For every CEO in the SaaS space, their DevRel team is their most critical element in the sales cycle. This is because developers trust the DevRel professionals. Translating this to business, customers trust a particular salesman over others. The depth of this trust is such that the P&L of a business can be turned upside down should the trust break.
DevRel Is Crucial To The Community
In a few words, a DevRel needs to serve the business otherwise there won’t be a community to serve. But who comes first? A community requires DevRels for multiple reasons, including onboarding, documentation, nurturing, and more.
For example, just to summarize a travel history of two DevRels over the last two years:
- DevRel A: 130 flights
- DevRel B: 24 cities in 17 countries
- n^n number of meetings and talks done on these trips
- DevRels do on average 2 blogs a week
- An infinite number of tweets and replies
- Multiple local Meetup events a week
Ecosystem Created by DevRel
By executing these duties, DevRels create an infrastructure upon which communities and the product thrive. This infrastructure helps provide economical and strategic advantages to the community and the business. This DevRel infrastructure is a safety net over which the community is able to trust and build their own businesses on the bases of the DevRel’s product. This is absolutely critical as the livelihood of many depends upon the DevRel team’s efforts.
These activities make a DevRel team indispensable to the community they serve and the business they represent. Were there not to be DevRel present, the first and foremost stakeholder that’d fail would be the community. A sense of directionless-ness would sweep into the community. The developers willing to build upon a loved platform without a DevRel would be like the Na’vi without Eywa, their guiding force. Needlessly to say, it’s more than imperative for the DevRel to keep serving the community without the greed for financial gains.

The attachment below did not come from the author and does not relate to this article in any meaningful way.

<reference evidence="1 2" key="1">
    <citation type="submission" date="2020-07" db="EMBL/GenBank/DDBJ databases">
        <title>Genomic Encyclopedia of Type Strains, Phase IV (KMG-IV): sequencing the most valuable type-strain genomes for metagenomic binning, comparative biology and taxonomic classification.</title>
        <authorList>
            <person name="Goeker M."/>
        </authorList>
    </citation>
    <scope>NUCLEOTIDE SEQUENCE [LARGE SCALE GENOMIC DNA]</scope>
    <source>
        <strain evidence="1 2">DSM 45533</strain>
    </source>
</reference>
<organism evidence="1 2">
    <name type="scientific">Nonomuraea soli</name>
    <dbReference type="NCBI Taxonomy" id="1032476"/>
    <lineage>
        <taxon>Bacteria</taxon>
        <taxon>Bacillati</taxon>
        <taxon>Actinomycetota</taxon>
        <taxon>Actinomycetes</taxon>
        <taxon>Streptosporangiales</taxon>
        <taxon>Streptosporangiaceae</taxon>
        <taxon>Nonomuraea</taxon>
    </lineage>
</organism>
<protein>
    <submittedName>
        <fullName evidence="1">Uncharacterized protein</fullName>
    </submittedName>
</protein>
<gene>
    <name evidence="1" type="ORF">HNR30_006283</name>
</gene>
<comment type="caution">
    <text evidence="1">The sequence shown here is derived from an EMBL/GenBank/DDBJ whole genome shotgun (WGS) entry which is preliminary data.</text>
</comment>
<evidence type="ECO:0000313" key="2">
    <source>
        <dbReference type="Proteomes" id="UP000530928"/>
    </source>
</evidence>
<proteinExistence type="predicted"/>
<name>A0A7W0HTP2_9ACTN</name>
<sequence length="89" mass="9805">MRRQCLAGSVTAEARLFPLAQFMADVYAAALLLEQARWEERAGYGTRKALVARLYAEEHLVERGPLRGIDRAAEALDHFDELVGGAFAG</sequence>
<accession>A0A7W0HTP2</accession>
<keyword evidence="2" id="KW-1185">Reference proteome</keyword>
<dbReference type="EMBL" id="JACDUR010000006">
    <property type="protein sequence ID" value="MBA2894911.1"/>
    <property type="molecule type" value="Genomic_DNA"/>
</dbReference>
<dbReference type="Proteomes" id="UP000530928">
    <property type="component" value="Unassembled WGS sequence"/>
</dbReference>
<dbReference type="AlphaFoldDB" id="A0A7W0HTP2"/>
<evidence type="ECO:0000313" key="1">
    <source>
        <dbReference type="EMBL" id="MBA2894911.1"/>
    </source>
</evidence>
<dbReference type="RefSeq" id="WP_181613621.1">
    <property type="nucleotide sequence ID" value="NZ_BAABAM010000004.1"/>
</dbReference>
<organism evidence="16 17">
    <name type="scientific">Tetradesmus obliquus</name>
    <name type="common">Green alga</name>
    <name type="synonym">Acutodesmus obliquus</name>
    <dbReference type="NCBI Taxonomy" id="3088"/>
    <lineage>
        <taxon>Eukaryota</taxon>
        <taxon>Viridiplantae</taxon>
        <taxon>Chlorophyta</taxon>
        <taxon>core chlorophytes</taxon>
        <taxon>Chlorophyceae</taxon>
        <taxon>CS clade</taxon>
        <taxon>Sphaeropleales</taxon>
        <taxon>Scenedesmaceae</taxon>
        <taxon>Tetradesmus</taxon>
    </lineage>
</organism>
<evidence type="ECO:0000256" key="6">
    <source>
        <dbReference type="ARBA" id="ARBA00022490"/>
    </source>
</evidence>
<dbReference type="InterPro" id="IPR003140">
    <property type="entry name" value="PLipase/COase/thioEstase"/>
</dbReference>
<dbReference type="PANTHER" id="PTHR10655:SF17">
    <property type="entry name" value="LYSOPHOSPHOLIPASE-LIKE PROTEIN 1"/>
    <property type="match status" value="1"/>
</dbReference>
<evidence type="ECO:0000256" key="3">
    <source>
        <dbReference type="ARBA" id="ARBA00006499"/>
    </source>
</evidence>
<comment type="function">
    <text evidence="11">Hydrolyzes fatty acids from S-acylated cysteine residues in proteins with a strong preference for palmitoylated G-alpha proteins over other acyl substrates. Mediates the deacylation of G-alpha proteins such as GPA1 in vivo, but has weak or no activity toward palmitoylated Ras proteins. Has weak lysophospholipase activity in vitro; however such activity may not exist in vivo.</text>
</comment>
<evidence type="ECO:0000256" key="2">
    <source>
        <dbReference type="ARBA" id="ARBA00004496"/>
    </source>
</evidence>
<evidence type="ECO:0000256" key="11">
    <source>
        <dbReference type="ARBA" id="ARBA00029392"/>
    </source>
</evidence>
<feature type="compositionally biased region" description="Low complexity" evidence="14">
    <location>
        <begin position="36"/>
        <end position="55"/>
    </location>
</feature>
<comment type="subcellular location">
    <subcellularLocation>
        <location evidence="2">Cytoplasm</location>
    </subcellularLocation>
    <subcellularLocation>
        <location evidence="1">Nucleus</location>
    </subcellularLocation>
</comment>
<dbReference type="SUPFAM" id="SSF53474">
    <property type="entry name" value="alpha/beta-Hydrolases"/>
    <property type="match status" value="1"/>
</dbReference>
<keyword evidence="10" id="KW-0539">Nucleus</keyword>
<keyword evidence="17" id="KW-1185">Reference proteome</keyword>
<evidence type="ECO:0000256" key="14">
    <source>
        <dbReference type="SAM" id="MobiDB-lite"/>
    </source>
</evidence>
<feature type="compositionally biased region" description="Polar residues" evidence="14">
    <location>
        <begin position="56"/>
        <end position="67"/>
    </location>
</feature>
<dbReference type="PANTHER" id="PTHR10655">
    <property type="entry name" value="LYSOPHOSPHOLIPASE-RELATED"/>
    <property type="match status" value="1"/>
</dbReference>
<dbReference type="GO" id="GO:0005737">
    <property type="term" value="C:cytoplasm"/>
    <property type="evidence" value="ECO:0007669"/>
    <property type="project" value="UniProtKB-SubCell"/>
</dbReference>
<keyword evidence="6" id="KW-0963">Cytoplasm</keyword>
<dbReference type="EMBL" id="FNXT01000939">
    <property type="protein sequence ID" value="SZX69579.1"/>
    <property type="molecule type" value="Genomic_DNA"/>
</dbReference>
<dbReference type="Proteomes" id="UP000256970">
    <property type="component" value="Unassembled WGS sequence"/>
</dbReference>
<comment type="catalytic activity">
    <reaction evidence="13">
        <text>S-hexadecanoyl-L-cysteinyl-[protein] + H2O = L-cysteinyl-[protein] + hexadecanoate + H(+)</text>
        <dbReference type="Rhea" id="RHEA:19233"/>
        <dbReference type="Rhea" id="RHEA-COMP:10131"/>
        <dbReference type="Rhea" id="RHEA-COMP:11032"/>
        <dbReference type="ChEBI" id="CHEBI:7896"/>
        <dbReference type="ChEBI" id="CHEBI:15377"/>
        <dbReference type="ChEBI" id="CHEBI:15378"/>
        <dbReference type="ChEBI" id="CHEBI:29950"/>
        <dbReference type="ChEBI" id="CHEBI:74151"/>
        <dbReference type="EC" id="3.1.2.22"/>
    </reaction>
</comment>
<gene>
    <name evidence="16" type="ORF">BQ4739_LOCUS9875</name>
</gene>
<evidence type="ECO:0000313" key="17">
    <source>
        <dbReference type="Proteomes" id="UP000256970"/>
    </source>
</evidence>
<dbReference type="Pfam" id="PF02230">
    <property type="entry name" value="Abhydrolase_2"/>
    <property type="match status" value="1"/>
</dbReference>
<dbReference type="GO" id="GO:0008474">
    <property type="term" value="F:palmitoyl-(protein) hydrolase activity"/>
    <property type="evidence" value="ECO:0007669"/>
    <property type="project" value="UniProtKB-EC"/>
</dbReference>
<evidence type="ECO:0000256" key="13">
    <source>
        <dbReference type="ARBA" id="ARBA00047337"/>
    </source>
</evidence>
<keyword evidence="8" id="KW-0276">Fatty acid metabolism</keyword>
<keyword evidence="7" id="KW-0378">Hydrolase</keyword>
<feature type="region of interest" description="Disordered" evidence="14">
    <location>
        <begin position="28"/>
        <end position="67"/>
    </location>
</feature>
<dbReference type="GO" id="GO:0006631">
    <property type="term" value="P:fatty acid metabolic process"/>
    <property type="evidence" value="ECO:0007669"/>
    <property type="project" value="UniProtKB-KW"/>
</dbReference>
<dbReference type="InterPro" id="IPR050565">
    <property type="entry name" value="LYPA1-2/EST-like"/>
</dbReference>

Three questions riddle a DevRel:
- Does the DevRel team serve the business and the community equally? Is this possible?
- Does the DevRel team put the community first for a prosperous future of the business and community?
- Does the DevRel team put the business first for a prosperous future of the community and business?
By experiencing the spirit of DevRels at various DevRel Conferences (e.g. DevRelCon, DevRel Summit) across the globe, I’m certain they live for their community first but also take their business extremely seriously. In the practical world when the heart says one thing and the mind another, it’s very hard to get your heart and head to agree on priorities. The answer we set out to find to the question “Can a DevRel serve both equally?” comes down to what the DevRel team believes will help sustain the other.
For me personally, for the community to enrich the benefits of a SaaS tool that the DevRel champions, it needs to survive first. For the tool to survive, the business has to survive. Therefore, a DevRel has to serve the business 😎
We’d love to hear your thoughts. Leave a comment below or drop us a line at [email protected] 👩💻 👨💻